data. To my knowledge, his work is the most analytically aware of any of the experimental
-- Edward Tufte
Apple's Jonathan Ive: "We don't do focus groups."
Jonathan Ive is Apple's lead designer for iMac, iPod, iPhone.
From Rory Cellan-Jones, BBC dot.life, "Listening to Mr. iPhone:"
And what emerged were some fascinating insights into the culture of Apple and the craft of industrial
design. Ive was insistent that the key to Apple's success was that it was not driven by money--a claim that may raise
eyebrows amongst shareholders and customers--but by a complete focus on delivering just a few desirable and useful
"For a large multi-billion dollar company we don't actually make many different products," he explained. "We're so
focused, we're very clear about our goals."
He said that Steve Jobs had always made it very clear that this focus on products was the only reason for Apple to
exist--and contrasted the culture with that of other companies who talk about having similar aims: "If you have to
time institutionalising that, talking about it, you end up chasing your tail."
So how did the company decide what customers wanted--surely by using focus groups? "We don't do focus groups," he
said firmly, explaining that they resulted in bland products designed not to offend anyone.
Christopher Frayling reminded us at that point of Henry Ford's line about what his customers would have demanded if
asked--"a faster horse"--and it's surely true that the point of innovative companies is to come up with products that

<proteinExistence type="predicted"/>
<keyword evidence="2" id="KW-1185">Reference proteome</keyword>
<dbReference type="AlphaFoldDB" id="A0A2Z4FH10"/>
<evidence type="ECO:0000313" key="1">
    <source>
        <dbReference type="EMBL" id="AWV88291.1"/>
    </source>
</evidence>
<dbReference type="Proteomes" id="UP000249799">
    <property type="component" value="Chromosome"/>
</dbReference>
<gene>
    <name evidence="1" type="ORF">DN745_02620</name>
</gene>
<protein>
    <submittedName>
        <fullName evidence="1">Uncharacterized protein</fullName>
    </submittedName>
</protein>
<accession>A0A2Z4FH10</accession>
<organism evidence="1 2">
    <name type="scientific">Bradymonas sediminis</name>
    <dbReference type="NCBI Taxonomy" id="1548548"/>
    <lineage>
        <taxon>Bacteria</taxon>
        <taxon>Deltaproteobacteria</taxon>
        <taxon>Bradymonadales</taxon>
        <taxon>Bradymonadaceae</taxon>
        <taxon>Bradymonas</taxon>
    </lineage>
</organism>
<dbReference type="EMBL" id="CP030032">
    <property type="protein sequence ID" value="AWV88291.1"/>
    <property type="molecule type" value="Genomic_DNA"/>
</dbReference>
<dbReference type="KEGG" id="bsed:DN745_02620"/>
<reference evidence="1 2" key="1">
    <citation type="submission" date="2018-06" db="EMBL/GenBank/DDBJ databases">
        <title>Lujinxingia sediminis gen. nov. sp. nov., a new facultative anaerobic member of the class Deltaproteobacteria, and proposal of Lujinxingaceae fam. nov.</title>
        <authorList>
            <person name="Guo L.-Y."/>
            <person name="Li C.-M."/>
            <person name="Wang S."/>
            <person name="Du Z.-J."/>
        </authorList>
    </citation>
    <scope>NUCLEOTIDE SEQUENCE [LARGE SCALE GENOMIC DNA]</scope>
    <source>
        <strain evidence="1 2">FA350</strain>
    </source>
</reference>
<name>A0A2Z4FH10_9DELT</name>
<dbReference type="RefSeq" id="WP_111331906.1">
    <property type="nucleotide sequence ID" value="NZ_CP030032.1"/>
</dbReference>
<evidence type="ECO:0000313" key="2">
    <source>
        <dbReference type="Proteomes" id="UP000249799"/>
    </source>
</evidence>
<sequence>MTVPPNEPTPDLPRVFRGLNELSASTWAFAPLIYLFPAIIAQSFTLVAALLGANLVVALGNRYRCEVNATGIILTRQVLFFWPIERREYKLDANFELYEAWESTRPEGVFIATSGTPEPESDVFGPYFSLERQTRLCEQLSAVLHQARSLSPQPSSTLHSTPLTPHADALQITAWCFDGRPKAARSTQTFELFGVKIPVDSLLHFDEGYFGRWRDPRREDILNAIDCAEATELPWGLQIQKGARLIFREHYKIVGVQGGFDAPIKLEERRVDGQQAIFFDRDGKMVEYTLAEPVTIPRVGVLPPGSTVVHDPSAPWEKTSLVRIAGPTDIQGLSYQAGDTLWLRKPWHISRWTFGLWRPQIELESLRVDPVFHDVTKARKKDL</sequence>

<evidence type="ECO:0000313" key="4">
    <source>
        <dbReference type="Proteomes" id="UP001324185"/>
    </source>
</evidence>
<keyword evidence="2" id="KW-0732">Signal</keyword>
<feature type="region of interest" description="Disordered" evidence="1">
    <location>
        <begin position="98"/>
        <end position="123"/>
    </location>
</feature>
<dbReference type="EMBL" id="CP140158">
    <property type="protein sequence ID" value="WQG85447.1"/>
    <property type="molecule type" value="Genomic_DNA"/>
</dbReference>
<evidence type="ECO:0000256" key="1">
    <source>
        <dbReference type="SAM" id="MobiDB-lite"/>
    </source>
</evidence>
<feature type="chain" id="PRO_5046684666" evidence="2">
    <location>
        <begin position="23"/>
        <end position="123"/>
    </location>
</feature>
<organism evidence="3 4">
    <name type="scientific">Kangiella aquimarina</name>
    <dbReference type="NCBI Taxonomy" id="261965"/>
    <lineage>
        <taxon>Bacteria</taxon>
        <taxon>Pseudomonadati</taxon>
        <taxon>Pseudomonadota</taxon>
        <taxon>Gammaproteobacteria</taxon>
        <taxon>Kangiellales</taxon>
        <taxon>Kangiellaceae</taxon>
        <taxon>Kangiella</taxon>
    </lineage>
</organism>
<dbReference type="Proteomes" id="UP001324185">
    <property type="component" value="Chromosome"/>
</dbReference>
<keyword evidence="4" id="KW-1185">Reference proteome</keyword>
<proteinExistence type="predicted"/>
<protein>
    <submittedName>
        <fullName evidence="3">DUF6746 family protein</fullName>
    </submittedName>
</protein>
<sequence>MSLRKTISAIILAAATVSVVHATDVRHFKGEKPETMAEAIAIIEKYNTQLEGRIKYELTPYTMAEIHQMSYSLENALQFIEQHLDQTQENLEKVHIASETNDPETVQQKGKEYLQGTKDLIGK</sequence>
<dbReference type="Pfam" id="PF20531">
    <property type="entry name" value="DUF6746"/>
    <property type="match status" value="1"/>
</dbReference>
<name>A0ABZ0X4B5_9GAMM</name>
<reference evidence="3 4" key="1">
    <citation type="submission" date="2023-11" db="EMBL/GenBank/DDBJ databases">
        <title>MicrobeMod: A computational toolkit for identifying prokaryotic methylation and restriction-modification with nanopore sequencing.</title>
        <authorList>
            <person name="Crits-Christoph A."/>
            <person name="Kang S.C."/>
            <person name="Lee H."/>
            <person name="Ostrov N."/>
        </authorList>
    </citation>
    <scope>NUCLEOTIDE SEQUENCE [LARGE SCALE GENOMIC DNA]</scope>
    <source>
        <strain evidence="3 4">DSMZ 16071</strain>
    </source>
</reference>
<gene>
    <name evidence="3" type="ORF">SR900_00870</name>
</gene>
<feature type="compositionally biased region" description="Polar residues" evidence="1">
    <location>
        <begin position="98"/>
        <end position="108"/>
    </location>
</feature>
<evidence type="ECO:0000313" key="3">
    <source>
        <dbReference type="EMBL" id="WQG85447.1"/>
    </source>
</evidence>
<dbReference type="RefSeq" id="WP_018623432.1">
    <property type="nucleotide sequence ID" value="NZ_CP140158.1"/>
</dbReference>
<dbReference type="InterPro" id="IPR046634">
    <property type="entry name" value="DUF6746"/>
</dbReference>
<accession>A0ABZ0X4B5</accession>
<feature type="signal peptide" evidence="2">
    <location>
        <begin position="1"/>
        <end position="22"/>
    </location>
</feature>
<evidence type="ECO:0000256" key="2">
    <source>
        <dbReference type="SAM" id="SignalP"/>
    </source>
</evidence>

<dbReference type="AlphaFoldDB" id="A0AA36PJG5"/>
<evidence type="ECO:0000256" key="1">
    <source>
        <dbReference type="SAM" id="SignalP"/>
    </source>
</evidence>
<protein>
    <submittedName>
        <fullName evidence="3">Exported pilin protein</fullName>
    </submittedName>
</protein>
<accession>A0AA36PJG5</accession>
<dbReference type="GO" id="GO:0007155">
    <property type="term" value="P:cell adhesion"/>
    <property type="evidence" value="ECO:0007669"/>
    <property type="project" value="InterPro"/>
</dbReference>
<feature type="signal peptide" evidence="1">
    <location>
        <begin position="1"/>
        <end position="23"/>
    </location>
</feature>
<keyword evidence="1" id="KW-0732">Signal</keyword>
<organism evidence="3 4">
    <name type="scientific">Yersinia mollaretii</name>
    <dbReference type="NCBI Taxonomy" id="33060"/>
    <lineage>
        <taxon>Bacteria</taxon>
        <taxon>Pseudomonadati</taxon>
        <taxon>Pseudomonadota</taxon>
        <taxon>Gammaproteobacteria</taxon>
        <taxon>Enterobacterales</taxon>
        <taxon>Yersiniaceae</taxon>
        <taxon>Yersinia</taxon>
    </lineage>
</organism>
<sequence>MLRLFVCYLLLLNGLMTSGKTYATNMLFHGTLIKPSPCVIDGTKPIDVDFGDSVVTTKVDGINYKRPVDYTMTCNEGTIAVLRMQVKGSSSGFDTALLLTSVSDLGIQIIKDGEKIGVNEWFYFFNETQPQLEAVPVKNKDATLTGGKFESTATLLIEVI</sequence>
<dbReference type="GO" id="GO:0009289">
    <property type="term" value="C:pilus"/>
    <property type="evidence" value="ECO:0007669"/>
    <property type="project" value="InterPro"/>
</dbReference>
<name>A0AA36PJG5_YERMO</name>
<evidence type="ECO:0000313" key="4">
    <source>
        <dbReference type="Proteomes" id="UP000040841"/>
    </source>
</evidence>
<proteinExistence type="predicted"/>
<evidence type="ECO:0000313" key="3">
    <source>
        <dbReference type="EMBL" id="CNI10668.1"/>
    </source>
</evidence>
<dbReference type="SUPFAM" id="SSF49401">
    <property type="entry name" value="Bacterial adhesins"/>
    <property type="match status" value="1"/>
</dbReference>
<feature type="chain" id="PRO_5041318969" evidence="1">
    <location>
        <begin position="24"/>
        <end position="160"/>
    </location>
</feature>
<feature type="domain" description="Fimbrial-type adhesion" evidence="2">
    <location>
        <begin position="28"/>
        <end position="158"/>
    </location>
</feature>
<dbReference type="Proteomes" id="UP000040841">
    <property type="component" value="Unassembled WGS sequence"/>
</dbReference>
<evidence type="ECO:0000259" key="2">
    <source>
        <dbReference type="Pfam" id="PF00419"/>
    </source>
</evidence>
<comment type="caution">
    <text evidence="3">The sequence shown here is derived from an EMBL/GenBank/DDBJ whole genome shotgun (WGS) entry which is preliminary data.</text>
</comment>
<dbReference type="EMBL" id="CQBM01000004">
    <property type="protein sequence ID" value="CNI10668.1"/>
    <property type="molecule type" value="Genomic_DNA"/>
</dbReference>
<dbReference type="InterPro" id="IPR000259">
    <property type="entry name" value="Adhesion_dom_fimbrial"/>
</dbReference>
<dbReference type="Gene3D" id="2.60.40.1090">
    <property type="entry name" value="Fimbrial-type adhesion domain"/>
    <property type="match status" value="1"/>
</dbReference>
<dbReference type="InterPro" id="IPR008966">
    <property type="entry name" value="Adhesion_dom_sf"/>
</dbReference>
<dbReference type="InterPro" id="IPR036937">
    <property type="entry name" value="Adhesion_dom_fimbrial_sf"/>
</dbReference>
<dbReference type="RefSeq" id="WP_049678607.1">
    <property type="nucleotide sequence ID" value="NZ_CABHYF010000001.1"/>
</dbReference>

customers don't yet know they need.
But it was the physicality of design work that Jonathan Ive was keen to stress--from the Apple design workshop full of
machines, throwing off a lot of noise and dust, to visits to Japanese aluminium craftsmen to learn how that material
could be crafted into a laptop casing. Yes, of course he and his team use all the latest computer-aided design tools,
but he also likes to knock out a physical prototype and feel the weight of it in his hand.
He told a story about how, as a boy, he'd taken apart an old-fashioned alarm clock, and inside the spare outer casing
found a mass of workings, "an entire watch factory".
Extraordinary complexity wrapped in a simple, functional, touchable, beautiful case--that seems to be the Apple
-- Edward Tufte
Sacha Greif has an excellent essay on current digital design trends. Whether you agree with
his conclusions, he presents 20 years of evidence thoughtfully and well.
-- Niels Olson (email)